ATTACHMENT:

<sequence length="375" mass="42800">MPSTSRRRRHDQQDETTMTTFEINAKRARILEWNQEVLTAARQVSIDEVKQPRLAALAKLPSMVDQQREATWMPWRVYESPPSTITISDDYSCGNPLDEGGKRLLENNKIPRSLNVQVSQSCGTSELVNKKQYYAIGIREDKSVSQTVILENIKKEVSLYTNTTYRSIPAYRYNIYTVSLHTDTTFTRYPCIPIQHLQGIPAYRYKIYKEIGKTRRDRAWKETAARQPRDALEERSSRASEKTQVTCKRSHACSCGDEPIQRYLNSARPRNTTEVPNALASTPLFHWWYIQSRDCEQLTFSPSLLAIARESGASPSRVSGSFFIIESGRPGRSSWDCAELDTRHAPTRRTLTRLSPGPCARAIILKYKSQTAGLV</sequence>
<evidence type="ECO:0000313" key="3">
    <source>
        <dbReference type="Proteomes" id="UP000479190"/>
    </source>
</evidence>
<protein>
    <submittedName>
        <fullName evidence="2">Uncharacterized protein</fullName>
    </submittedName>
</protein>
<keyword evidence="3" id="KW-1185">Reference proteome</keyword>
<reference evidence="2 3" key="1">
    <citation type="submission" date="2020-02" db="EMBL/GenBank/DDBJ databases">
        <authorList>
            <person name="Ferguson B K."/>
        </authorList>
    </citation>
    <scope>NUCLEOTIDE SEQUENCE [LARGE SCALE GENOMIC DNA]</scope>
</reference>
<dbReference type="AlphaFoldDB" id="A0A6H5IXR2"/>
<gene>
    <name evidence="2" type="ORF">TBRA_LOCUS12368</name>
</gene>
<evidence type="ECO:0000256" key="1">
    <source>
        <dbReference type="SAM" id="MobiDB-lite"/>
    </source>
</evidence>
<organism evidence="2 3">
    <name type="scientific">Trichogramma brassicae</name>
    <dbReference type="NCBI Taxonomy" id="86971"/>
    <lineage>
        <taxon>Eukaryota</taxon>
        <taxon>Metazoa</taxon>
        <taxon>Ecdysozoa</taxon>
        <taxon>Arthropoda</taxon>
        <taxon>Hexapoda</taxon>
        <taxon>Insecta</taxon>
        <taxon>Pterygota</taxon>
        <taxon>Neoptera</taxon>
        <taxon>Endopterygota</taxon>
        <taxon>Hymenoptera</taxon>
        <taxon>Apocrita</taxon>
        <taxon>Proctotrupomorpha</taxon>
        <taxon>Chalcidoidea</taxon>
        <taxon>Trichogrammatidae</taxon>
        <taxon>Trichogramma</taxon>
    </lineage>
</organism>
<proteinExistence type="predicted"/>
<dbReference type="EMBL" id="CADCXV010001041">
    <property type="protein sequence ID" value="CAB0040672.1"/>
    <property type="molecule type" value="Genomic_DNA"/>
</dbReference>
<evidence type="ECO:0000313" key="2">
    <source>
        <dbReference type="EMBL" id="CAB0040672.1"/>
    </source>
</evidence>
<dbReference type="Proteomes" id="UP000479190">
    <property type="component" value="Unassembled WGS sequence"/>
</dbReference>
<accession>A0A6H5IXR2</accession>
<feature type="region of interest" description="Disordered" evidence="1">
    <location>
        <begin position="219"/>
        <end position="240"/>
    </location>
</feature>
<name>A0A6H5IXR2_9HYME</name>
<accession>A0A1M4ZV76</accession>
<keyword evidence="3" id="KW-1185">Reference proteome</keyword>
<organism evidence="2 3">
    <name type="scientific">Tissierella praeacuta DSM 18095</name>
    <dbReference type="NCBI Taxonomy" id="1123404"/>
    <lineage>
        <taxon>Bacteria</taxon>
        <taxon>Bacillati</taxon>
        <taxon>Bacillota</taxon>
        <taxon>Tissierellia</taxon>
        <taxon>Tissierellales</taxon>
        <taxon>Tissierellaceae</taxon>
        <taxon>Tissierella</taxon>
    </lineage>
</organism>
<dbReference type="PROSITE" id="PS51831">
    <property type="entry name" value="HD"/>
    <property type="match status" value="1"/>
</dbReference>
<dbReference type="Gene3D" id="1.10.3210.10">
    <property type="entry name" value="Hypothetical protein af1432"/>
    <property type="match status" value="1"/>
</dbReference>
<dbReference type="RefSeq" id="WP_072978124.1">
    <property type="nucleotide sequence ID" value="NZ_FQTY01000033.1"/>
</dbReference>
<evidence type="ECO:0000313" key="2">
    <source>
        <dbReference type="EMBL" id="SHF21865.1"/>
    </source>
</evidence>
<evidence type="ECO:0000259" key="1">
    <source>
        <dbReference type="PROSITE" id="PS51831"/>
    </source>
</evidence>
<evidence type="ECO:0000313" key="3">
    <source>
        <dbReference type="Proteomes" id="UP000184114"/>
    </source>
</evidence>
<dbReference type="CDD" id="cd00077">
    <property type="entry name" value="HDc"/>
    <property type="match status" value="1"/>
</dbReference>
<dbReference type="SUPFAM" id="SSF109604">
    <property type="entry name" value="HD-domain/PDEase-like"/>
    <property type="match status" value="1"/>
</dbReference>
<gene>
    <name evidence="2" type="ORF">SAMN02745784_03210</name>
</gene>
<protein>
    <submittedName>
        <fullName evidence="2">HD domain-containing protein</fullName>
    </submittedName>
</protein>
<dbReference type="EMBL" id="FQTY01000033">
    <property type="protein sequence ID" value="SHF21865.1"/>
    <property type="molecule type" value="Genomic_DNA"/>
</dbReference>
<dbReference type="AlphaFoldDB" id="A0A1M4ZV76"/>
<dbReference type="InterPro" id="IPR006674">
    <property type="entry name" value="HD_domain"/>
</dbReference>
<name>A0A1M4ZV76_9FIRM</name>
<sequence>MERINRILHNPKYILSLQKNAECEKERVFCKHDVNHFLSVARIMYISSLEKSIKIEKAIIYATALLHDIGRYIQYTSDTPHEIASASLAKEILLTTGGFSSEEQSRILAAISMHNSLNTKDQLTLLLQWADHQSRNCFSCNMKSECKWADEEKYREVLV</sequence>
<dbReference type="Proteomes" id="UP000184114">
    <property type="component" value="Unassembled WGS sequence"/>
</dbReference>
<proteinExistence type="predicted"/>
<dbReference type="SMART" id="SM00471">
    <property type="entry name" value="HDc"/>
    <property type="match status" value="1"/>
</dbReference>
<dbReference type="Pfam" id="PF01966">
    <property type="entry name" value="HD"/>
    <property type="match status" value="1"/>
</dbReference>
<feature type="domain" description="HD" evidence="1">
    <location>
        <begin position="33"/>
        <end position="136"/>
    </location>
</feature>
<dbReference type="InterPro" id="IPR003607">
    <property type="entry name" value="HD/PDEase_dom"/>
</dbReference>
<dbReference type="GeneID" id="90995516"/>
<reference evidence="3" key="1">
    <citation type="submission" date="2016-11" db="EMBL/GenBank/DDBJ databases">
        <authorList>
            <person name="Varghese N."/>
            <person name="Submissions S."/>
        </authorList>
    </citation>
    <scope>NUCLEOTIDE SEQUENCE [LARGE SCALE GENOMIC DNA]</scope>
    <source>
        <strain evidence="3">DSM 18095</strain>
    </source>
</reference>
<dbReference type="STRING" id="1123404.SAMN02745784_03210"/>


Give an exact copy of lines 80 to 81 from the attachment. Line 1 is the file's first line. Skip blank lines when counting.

        <taxon>Bacillota</taxon>
        <taxon>Tissierellia</taxon>